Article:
Students applied a month in advance to be able to participate in the fifth annual Hart Hall Global Awareness Conference, which featured keynote speaker Arn Chorn Pond. Pond, a Cambodian human rights activist, came to campus Saturday, Nov. 3 to speak at the conference, which was put together by volunteers from Hart and Johnson Hall. Pond’s emotional talk culminated in a focus on preserving traditional Cambodian music.
The event began at 7 p.m. in Lanigan Hall with an introduction by Rebecca Burch, a human development professional and psychology professor at Oswego State. Pond’s last visit to Oswego State was in November 2007 for that year’s Global Conference. “Hi everybody. Thank you for coming. It’s very cold outside,” Pond said as he opened his speech, receiving laughs throughout the crowded room.
Pond asked the audience to bear with him, as the story he was about to tell would make him very emotional. Pond was sent to a children’s work camp in 1975 when the Khmer Rouge came into power in Cambodia. While working in the camp, Pond survived by playing flute for the camp guards. In 1979 Vietnam invaded Cambodia, causing death, destruction and despair throughout the whole country. Pond said he saw members of his family die of starvation. “Imagine all of you in this audience dead in three days,” said Pond to put the death rate from starvation in perspective. Along with the rampant deaths occurring throughout the country, the rich music of Cambodia was dying as well. Instruments were only played to drown out the sounds of guns and people dying. When the Vietnamese invaded Cambodia, Pond found his way to a refugee camp in Thailand. There, a Lutheran Minister named Peter Pond adopted him and brought him back to America.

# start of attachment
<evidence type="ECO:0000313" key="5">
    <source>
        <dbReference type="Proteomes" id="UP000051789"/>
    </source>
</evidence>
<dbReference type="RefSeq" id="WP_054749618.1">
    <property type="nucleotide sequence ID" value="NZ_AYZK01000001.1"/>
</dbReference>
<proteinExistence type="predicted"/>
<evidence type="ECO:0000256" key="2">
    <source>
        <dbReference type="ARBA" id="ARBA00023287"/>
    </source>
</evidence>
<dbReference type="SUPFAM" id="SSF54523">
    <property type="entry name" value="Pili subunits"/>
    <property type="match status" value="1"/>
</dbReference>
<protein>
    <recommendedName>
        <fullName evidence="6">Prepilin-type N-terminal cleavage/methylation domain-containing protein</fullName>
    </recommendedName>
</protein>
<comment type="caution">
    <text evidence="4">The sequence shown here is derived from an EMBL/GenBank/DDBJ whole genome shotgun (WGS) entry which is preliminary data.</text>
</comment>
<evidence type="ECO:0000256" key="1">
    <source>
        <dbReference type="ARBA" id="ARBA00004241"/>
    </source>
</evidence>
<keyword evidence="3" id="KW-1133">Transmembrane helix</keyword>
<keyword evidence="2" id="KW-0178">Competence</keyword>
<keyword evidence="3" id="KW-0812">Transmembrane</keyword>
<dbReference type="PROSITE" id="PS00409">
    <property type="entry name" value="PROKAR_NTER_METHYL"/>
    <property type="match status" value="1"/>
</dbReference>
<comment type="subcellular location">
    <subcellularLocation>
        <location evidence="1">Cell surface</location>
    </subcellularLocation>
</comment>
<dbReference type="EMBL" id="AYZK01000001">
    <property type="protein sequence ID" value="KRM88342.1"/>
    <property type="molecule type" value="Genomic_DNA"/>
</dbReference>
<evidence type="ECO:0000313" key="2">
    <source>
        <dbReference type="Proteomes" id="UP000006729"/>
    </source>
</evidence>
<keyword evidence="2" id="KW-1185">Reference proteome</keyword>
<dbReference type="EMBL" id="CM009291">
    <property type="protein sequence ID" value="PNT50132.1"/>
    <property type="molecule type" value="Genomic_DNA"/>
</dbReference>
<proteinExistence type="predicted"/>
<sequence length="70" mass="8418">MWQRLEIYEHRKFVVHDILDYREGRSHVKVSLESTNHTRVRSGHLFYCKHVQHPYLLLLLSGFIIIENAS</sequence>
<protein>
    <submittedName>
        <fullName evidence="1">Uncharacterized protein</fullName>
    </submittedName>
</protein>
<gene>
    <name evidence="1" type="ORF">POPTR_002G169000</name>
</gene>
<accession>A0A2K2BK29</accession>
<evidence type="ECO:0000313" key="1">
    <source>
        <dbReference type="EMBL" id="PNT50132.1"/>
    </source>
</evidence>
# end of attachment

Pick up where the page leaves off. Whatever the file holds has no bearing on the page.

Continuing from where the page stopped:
When Pond came to America, he went to a high school in New Hampshire. His peers called him “monkey” and told him he should go back to his country.
“I was suicidal. I broke two windows and spit at my teacher’s face,” Pond said about his time in high school. Unknown to Pond at the time, the teacher at whom he spat in high school, Patricia McCormick, would be the author of his life story. McCormick lives in New York City, and Pond said that today they are great friends. She published Pond’s life story in her novel entitled “Never Fall Down”. Students were highly encouraged to read this novel by both Rebecca Burch and student testaments from the crowd due to its inspiration and power.
Pond refrained from sharing his account with his peers because he thought that “American kids wouldn’t care.”
Pond’s father told him “We will not let you die here. You survived the jungle of Cambodia. You can survive the jungle of high school.”
Pond’s lack of acceptance from his peers in high school took a turn for the better when Pond became a soccer star for his high school. Kids stopped making fun of him when he made the State Championships.